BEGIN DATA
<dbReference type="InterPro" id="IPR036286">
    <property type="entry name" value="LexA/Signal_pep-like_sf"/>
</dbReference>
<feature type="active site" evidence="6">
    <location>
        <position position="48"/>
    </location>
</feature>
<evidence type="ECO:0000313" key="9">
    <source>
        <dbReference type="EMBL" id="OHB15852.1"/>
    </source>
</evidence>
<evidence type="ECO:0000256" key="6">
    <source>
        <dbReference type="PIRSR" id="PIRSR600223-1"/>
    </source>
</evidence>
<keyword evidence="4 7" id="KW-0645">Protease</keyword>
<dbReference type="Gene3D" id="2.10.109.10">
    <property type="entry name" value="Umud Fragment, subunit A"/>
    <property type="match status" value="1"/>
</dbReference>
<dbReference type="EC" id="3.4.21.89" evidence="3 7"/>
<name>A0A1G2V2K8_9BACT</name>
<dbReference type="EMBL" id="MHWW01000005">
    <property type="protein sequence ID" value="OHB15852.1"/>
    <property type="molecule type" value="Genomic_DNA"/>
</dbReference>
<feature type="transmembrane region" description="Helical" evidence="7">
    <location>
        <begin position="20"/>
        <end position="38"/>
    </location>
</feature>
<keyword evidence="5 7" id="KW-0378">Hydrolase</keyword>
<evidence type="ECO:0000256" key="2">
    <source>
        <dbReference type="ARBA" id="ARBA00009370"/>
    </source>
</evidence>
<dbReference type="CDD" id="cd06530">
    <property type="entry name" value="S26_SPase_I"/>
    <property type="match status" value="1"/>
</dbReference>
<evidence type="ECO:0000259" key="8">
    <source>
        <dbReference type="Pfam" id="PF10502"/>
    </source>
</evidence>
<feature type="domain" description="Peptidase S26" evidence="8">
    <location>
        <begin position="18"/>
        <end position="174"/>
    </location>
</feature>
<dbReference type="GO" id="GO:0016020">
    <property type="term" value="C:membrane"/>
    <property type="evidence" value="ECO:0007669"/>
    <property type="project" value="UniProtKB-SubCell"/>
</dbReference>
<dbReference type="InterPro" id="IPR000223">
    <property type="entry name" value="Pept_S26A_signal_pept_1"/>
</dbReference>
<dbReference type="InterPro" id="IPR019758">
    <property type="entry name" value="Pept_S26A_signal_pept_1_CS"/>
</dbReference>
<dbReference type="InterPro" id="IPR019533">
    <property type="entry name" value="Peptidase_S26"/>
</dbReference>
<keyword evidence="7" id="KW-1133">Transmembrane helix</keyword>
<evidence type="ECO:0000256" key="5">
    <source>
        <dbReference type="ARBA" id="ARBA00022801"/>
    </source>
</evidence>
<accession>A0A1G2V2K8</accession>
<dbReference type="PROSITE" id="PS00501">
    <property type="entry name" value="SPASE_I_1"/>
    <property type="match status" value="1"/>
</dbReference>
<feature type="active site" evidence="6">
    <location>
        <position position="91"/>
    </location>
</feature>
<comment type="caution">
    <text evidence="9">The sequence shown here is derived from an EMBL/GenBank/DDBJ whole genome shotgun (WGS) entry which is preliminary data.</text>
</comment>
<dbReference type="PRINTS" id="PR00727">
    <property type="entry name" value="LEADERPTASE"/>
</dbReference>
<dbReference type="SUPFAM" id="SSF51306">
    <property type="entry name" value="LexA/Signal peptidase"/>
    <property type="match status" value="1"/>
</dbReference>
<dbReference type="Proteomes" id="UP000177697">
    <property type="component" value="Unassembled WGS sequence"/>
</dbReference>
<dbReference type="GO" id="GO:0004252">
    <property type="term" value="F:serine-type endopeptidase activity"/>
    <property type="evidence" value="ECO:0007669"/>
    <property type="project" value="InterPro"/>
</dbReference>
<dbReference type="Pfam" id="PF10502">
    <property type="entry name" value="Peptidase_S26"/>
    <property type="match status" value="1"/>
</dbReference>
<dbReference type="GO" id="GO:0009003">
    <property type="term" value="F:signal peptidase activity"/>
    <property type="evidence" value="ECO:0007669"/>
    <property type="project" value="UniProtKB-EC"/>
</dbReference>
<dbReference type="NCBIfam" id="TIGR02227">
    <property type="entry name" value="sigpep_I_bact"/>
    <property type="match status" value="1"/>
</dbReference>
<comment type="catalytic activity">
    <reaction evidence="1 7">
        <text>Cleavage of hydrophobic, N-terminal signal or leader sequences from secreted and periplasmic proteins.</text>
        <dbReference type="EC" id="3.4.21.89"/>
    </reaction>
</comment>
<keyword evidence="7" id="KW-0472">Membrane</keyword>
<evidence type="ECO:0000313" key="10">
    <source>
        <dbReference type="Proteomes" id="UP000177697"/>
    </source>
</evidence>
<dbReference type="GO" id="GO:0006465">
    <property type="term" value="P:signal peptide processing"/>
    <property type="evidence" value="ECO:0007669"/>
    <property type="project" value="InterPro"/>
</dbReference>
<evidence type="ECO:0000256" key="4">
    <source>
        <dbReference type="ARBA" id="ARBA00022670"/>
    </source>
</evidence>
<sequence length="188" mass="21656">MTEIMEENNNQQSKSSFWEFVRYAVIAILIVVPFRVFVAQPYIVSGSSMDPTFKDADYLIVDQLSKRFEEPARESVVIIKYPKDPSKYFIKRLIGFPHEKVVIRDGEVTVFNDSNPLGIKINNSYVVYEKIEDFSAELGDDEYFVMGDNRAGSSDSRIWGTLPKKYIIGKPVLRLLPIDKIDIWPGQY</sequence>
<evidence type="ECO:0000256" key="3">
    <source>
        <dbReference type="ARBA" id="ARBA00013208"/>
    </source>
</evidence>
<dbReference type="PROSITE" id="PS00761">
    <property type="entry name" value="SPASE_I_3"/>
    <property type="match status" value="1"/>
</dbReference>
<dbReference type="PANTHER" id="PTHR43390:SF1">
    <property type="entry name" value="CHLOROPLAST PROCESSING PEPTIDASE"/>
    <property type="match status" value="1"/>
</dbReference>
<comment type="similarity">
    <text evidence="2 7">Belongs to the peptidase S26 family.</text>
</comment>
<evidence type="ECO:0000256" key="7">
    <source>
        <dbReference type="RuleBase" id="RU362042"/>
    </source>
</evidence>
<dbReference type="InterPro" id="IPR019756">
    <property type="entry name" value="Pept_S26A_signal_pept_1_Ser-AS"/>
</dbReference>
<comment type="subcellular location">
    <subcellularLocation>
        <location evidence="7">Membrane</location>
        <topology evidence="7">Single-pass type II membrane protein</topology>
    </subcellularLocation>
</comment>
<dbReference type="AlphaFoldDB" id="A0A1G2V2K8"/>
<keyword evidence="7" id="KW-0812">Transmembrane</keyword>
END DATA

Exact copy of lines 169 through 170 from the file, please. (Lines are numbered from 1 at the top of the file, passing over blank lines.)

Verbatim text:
    </subcellularLocation>
</comment>